adobe_flash_playerAs documented on /., six months ago I de-installed the Adobe FlashTM player on all my browsers.

This provoked some shock and incredulity from others. After all, Flash has been an essential content interpreter for over a decade. It filled the gap between an underdeveloped JavaScript and the need for media content like animation, video and so on.

It also fit a nice political niche. It allowed browser manufacturers to avoid the complexities of developing their own standards while fighting the browser wars. It gave the HTML5 committee (and their many interpretations among developers) time to come to maturity.

But along the way, it also went bad. Most crashes and security holes come through Flash, if you’re using a non-IE browser (if you’re using IE, expect the four-line highway that is ActiveX to help you find the security compromises you apparently crave).

Furthermore, Flash is based on technology that was unstable from the beginning. It began its life as a combination between animation software and Macromedia Director, which was already known for its instability. Since then, features have been added, piling complexity and mystery code into an already bloated runtime.

Six months after dropping the bar on Adobe Flash, I have to report a mixed bag of results — but no regrets. That is, I am blocked from some content and a few websites, but these are generally things I can work around. On the other hand, I’ve had near-zero browser crashes and absolutely zero security incidents.

Things I miss: most YouTube videos are Flash-based (although often if you find them embedded on a page, YouTube will provide an HTML5 version on the fly). HTML5 playback in addition is smoother than FLV videos ever were. There are fewer glitches, slowdowns, jitters and so forth.

Every now and then I encounter a website which requires Flash to proceed. Almost all of these are entertainment-based, and about half provide an HTML version of the site for us non-conformists. I have not missed anything vital, although I’ve missed a few internet memes. C’est la vie.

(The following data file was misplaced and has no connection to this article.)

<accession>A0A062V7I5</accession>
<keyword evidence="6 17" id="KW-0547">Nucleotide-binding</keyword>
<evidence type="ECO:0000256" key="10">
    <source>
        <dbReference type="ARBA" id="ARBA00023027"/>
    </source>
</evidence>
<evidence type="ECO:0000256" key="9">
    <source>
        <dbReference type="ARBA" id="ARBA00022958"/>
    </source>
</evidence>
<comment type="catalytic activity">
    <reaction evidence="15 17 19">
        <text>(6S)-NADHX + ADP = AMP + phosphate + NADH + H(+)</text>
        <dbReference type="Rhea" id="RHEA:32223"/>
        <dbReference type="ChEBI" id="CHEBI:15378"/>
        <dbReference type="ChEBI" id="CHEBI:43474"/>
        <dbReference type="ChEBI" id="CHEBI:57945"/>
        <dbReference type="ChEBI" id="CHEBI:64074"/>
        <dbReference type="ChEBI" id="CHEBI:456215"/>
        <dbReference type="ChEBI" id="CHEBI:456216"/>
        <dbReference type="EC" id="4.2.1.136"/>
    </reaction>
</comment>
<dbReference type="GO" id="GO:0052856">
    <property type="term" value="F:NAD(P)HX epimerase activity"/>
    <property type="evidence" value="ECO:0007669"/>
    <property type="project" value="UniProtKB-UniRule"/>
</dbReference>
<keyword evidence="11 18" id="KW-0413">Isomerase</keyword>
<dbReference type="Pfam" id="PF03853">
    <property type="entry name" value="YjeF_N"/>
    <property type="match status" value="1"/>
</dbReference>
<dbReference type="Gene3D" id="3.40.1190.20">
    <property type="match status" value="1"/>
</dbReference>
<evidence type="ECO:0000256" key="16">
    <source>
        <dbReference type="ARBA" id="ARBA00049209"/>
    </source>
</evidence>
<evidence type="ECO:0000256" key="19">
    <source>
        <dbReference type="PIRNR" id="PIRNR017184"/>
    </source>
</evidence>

The most amazing thing is that I love my browsers again. I use FireFox, Opera, Chrome and IE simultaneously to get a view of my sites in different operating environments. I’m fond of FireFox and Opera, although Chrome is too “overly obsessive girlfriend” (OAG) for my tastes.

With Flash, I was experiencing 3-6 really big blowups per week across the browsers. I’d have just enough windows open to be pushing my luck, then click one more thing and whammo, the whole thing would shut down. FireFox has great crash recovery so it wasn’t usually a problem, but a few times, I lost everything I had open.

Since that time, I’ve had none. I seem to recall one browser crash during the last six months, and that may have been aided by simply excessive JavaScript load. Since I started keeping track of crashes out of curiosity, I’ve logged none, and my usage has not been less but perhaps more intense than usual.

It’s great to trust a browser again. I miss out on some videos and joke sites, but in exchange, I don’t have to have my nerves constantly on edge waiting for the next digital mushroom cloud. On the whole, I’m glad to be Flash-less and will never go back.

My hope is that as HTML5 evolves and FireFox moves to include H.264 video support again, fewer people will need the outdated and unstable entity that is Adobe Flash.

Although this sounds like a jihad against Adobe, it isn’t. I use and enjoy their other products. While I have doubts about their habit of seemingly outsourcing vital older technologies to bloated B-teams, many of their products are top-notch.

However, I think it’s time for me — and the web — to move on. Adobe Flash belongs in a niche created by the late 1990s browser wars, and now that these are mostly over, it’s time for Flash to go away. Try it. Your peace of mind and desktop stability will thank me.